FORT RUCKER, Ala. -- Since the Revolutionary War, nearly 1.2 million service members have given their lives in service to the nation, and Fort Rucker honored those sacrifices during its Memorial Day ceremony May 26.

Held at Veterans Park, people came together at the ceremony to honor not only the Soldiers who paid the ultimate price in service, but also the families of those service members.

"When individuals set themselves apart to serve their country, when they rally behind a set of values and a most noble cause, when they are willing to sacrifice, they create a lasting legacy of service that our whole country recognizes and needs," said Maj. Gen. William K. Gayler, U.S. Army Aviation Center of Excellence and Fort Rucker commanding general, during the ceremony. "As we reflect on the true meaning of this holiday weekend, we realize again the gift that has been given -- a proud legacy of service and the freedoms that it has wrought."

During the ceremony, Gayler, along with CW5 Joseph B. Roland, chief warrant officer of the Aviation Branch, and Command Sgt. Maj. Gregory M. Chambers, command sergeant major of the Aviation Branch, laid a wreath in honor of fallen service members and the legacy they left behind.

"When you look in the dictionary under legacy and it describes people, it describes a gift that people pass from one to another," said Gayler. "It takes people to lead others. It takes people to be mentors, to be an instructor, to pass on knowledge and to influence a young aircrew member somewhere along their journey. It takes people to instill values in others to leave that legacy that inspires future generations."

Last month marked the commemoration of the 100th anniversary of the United States' entry into World War I, and this year also marks the 75th anniversary of Army Aviation, said Gayler, adding that as those milestones pass, we are reminded that freedom comes at a price.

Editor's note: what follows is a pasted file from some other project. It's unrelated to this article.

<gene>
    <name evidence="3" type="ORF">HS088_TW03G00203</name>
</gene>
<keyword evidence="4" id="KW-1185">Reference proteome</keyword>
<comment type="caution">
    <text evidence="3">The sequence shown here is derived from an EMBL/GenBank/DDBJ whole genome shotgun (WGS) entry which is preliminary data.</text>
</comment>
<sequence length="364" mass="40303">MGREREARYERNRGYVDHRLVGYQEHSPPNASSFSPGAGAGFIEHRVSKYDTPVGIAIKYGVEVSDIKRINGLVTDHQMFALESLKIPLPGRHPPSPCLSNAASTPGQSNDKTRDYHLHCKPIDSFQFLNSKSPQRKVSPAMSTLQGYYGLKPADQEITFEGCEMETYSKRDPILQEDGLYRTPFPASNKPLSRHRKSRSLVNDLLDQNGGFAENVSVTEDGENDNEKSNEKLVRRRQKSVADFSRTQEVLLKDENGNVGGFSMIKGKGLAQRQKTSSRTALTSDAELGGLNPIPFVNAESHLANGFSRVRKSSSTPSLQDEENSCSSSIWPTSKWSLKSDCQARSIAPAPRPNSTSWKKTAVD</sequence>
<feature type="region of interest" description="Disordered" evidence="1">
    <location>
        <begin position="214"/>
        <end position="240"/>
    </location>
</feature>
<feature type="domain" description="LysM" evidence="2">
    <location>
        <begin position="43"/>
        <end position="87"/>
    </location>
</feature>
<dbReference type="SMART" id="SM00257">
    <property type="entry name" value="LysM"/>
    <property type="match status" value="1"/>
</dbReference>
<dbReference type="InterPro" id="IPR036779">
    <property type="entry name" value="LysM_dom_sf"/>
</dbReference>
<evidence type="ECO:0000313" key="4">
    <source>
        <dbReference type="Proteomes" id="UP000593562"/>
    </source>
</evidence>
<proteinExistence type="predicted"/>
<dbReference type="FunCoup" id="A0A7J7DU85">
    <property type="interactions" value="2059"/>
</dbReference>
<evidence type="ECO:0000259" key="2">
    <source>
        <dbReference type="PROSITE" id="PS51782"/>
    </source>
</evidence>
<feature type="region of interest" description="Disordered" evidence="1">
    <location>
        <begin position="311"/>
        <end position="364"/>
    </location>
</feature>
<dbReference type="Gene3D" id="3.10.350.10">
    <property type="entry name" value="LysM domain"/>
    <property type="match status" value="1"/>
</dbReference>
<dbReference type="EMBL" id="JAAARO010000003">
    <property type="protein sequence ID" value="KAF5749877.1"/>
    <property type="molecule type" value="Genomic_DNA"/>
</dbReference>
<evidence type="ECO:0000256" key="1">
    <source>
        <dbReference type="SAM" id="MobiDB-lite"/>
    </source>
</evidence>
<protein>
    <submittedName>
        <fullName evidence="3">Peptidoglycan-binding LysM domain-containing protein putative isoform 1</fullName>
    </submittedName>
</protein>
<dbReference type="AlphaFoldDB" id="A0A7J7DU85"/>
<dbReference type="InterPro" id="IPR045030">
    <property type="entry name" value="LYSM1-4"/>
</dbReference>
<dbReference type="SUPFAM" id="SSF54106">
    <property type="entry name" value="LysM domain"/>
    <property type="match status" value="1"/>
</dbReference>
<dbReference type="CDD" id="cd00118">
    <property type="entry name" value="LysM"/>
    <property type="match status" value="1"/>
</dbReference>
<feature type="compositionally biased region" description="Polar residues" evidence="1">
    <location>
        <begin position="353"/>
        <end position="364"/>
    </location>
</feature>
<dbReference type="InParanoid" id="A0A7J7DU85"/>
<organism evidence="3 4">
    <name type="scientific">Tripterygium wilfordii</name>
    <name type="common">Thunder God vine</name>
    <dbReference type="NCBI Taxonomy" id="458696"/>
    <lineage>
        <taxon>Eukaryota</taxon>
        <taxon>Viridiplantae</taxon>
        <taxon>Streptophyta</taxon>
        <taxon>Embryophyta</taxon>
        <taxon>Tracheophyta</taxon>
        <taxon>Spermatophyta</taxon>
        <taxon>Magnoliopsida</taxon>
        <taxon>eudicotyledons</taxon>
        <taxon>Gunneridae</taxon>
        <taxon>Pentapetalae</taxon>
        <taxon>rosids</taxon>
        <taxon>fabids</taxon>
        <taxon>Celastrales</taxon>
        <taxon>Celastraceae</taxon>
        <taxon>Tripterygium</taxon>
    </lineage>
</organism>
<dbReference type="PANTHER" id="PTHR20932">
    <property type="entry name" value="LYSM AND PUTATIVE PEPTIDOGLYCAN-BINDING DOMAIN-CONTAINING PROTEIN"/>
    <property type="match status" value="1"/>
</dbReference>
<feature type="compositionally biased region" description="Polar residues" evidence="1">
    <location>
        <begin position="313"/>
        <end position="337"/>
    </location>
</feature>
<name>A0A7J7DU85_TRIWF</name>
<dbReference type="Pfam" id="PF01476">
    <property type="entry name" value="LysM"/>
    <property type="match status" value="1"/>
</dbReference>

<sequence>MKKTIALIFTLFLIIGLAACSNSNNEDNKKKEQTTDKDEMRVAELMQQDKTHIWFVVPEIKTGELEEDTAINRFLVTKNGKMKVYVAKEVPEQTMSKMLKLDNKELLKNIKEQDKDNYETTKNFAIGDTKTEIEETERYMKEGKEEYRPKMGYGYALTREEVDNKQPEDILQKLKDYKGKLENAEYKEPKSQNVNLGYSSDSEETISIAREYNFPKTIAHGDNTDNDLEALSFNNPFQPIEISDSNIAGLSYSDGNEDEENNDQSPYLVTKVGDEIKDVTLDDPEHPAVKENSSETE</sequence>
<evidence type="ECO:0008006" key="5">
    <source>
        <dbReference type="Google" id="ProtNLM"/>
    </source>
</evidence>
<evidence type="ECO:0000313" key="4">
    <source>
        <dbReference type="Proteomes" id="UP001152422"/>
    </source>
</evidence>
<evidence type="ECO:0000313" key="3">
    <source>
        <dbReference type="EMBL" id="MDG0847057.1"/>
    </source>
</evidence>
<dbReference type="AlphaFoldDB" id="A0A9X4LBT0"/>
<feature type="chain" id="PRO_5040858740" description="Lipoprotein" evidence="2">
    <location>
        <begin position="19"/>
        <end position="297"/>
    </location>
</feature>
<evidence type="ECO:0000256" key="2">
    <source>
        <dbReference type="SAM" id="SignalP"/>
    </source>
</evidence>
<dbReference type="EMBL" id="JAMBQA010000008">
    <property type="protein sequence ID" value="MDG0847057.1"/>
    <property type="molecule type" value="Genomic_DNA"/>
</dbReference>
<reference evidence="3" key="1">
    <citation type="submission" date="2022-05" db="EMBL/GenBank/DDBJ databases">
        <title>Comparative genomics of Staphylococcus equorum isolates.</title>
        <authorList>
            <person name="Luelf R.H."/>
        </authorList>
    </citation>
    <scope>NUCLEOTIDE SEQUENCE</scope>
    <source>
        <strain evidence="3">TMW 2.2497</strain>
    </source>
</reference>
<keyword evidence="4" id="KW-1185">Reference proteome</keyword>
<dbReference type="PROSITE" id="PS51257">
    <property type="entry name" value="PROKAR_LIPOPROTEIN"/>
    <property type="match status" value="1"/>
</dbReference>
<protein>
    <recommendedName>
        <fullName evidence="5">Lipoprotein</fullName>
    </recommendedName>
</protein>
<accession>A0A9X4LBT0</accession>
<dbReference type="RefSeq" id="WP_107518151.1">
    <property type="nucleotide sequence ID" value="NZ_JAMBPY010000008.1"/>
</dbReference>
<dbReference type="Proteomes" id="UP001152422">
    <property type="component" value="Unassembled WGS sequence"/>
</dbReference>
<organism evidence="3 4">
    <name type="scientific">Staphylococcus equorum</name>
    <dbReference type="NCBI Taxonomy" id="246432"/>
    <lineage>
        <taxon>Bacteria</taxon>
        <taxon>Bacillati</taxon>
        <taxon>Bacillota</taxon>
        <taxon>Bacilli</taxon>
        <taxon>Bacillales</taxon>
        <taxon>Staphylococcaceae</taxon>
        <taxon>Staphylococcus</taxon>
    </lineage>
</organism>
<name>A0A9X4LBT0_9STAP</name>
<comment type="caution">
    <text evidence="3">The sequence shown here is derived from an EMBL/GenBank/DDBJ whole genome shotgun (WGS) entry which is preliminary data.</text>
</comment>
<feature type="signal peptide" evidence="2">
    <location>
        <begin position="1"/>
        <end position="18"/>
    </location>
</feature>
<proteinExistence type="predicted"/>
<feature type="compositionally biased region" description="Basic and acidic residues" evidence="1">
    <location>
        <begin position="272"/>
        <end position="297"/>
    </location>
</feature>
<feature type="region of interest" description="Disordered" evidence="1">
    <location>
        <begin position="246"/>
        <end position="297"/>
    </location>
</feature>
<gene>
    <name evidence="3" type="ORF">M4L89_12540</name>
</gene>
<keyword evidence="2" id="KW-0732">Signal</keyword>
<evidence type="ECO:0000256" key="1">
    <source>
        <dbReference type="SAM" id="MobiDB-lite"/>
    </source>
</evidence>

"Our focus today is as it always should be -- honor our nation, its incredible citizens and our freedoms," said the commanding general. "We're grateful today for all of our service members who have taken their place in the long line of service and sacrifice that stretches across our nation's history. We also want to take moments to honor the families today as we honor their loved ones who served."

During the ceremony, Gayler read a letter written by President Abraham Lincoln to a Gold Star Family member who had lost five sons on the field of battle.

"I feel how weak and fruitless must be any word of mine, which should attempt to beguile you from the grief of a loss so overwhelming, but I cannot refrain from tendering you the consolation that may be found in the thanks of the republic they died to save," Lincoln said in his letter. "I pray that our heavenly father may assuage the anguish of your bereavement and leave you only the cherished memory of the loved and lost, and the solemn pride that must be yours to have laid so costly a sacrifice upon the altar of freedom."

"This letter serves as a reminder that behind every Soldier is a family. It's because the support of the families that we are even allowed to do what we do," said Gayler. "No matter what era in our nation's history, when we lose a Soldier, we mourn their loss. It is personal to each and every one of us. To our families today, we say 'Thank you.' It's a very personal price that you have paid for our nation, and it has not gone unnoticed and they will never be forgotten."

For Seth Chamberlin, veteran, remembering the fallen is something that he feels is the duty of each citizen.

"The most important thing is that we never forget what was sacrificed in order for us to be able to live our daily lives without a care in the world," he said. "Soldiers often suffer and sacrifice so that the citizens of our nation get the chance to not have to think of the horrors of war or what price has to be paid for freedom.

"But we have to think about that price and we have to think about the lives that were given for that freedom, otherwise I feel like all of those who came before us gave their lives for nothing," he continued. "It's up to us to endure and remember all of those who made that sacrifice, and to never forget what they did for our country."